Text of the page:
Alex Massie Alex Massie

Carrying the Country First

An excellent post from Blimpish, making the point that while Labour governments tend to be elected with great enthusiasm, voters are usually more cautious when choosing Conservative ministries. It was only in 1983 that Thatcher won her landslide (Reagan, of course, emulated her example in 1984). And as he says, you don’t need to win your party (completely) to win the country:

Thatcher’s latter-day hero-worshippers may believe the British people enthusiastically embraced the full-blooded Thatcherite agenda of sound money, free markets, union-busting, etc.  But it wasn’t the case; leaving aside that what became ‘Thatcherism’ didn’t really exist in 1979, inasmuch as it was articulated, people were generally sceptical – after all, Heath, Wilson and Callaghan had all promised to quell the unions and kill inflation…

…So it would be with Thatcher in ‘79, and in the US with Reagan in ‘80, Clinton in ‘92, Bush in ‘00 and probably Obama in ‘08.  In each case, a leader and their relatively small cabal took the reins of a party and, with the acquiescence but not always enthusiastic support of its members, took them into election-winning territory.  The age of mass politics, with vibrant member movements is over – this is a consumerised model for consumerised times.  The interesting point is that only some of those above definitively changed the minds of their membership – Thatcher and Reagan, yes; Clinton and Blair, no; Bush, ultimately perhaps broke the party; Obama – well, like Cameron, it’s too early to say. I think this a little unfair on Obama, in as much as he has not, I think, felt the need to remake the Democratic party in the way that all the others listed felt their organisations needed fundamental reform if they were to win. In fact everything that makes Obama an unconventional politician gives him room to be a conventional liberal (in American terms).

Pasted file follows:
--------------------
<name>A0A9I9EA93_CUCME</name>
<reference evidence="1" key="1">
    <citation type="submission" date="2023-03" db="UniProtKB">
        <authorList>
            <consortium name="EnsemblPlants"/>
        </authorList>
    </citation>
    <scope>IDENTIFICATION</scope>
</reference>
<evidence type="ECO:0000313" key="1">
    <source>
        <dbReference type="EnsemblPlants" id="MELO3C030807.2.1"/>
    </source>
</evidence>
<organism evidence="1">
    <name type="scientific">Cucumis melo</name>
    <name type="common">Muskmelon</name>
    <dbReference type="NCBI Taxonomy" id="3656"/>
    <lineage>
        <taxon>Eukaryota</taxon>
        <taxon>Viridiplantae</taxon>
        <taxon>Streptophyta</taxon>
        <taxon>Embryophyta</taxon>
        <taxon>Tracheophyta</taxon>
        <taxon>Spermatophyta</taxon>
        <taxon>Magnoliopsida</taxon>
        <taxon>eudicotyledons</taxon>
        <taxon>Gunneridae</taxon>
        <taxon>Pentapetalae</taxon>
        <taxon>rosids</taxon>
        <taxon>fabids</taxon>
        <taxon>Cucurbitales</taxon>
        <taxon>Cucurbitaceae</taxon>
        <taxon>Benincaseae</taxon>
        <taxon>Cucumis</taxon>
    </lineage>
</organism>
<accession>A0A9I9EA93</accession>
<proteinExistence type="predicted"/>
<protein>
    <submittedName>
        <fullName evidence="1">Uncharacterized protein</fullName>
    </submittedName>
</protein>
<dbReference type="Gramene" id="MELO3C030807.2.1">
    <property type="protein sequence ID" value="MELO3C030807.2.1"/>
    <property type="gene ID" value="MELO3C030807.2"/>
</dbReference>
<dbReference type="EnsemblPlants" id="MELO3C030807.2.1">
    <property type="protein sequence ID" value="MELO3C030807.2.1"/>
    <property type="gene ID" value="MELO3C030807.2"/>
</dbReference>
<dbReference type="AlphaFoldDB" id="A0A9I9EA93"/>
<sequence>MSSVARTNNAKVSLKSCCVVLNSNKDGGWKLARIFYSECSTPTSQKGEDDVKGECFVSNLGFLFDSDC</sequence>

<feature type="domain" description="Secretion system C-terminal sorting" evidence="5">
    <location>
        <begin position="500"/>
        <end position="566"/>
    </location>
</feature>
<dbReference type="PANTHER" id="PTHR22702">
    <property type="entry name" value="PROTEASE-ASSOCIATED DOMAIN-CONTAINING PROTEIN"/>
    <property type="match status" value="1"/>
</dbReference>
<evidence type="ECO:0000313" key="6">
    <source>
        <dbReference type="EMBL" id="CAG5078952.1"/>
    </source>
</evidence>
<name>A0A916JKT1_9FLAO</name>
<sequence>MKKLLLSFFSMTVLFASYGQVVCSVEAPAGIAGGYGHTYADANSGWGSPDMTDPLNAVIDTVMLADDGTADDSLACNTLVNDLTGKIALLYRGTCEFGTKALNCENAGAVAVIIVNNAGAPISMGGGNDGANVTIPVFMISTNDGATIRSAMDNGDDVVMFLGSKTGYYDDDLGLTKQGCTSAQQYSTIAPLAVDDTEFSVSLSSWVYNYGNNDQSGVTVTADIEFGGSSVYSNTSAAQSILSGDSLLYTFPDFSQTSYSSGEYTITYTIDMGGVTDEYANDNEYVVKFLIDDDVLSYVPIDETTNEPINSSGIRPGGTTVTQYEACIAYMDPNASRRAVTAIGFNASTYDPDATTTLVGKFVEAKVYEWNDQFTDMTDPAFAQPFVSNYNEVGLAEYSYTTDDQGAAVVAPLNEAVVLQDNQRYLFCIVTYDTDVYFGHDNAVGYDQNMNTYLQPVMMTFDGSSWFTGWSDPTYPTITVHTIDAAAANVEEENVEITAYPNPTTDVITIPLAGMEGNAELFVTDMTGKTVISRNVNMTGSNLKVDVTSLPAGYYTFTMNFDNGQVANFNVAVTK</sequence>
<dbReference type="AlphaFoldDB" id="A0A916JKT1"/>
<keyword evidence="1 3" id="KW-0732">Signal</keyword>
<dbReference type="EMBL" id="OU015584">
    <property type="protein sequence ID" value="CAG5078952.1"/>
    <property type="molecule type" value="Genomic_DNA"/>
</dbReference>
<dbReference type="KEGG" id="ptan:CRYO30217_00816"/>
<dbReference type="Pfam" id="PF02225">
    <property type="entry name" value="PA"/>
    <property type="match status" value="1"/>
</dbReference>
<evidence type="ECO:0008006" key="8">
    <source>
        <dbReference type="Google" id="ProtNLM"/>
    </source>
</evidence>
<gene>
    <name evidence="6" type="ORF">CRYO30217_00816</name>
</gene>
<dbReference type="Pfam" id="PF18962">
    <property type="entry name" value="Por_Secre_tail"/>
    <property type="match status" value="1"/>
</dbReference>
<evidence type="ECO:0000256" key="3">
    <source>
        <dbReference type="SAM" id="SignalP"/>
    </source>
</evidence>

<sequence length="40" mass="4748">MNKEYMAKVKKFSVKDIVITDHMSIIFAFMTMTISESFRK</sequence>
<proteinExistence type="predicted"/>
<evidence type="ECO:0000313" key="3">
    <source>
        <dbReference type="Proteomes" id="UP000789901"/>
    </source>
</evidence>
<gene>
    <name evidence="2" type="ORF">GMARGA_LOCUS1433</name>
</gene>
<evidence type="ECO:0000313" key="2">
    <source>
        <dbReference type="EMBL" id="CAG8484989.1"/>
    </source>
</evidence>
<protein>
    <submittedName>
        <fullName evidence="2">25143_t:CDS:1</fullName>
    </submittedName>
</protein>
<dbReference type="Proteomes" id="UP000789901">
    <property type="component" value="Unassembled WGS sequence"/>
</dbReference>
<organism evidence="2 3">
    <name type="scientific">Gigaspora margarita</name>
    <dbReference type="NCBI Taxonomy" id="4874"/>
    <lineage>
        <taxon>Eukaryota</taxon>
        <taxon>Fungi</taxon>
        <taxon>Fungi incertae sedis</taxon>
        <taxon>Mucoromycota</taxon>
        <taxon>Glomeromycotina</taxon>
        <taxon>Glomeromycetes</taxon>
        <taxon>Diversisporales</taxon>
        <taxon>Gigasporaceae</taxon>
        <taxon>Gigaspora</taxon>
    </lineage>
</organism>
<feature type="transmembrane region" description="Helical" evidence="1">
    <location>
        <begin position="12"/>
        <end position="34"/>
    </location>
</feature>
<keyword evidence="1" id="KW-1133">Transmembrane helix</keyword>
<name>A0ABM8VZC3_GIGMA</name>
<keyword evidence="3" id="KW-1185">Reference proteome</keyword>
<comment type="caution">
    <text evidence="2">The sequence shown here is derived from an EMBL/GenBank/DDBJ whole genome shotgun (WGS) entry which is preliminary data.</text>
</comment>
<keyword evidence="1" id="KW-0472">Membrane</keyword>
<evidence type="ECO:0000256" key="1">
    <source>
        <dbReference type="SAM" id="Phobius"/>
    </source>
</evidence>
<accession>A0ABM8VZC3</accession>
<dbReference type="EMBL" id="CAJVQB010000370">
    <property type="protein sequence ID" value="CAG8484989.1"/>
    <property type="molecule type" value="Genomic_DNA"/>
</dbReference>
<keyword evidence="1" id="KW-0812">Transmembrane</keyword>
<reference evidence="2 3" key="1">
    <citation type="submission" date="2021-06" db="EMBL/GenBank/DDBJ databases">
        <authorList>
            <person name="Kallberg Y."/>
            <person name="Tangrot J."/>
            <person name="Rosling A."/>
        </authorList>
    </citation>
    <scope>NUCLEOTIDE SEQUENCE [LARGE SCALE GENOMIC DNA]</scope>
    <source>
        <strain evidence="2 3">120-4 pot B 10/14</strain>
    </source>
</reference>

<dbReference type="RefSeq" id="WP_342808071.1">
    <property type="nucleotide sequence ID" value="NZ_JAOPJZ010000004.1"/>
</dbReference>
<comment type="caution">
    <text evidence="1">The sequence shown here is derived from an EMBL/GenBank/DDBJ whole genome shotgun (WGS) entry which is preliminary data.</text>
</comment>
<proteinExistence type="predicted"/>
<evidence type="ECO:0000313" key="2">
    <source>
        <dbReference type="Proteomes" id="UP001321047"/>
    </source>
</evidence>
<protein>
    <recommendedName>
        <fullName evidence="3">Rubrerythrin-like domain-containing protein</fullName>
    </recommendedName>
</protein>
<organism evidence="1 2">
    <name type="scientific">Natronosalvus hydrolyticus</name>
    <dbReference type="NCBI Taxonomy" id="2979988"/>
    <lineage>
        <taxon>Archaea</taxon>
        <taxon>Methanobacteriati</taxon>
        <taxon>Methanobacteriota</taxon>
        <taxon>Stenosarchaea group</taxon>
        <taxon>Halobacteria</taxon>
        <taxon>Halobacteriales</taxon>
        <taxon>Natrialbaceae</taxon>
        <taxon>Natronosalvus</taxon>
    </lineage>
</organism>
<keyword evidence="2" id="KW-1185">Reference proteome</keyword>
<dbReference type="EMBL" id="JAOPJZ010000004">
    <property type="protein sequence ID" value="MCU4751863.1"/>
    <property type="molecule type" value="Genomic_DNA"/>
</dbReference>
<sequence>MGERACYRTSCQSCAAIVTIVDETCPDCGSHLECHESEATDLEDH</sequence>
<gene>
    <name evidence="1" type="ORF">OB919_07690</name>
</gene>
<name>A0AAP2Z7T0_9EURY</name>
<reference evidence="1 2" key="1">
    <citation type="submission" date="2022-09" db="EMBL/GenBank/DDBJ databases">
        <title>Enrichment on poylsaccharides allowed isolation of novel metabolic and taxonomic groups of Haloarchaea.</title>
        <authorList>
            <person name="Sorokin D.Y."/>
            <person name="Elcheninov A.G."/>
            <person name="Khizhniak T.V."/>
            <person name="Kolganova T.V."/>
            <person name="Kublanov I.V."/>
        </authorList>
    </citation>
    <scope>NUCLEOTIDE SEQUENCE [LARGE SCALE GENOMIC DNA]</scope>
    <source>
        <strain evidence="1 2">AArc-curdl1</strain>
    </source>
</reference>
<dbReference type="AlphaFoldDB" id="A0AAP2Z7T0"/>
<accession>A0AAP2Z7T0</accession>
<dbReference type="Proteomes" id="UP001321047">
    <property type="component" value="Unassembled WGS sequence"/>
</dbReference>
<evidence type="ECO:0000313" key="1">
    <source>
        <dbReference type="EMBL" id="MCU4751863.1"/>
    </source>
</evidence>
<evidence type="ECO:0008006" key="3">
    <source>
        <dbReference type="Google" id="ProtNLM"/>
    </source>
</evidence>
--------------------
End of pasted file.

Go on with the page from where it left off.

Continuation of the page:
Already a subscriber? Log in

Keep reading with a free trial

Subscribe and get your first month of online and app access for free. After that it’s just £1 a week.

There’s no commitment, you can cancel any time.

Or

Unlock more articles

REGISTER

Comments

Don't miss out

Join the conversation with other Spectator readers. Subscribe to leave a comment.

Already a subscriber? Log in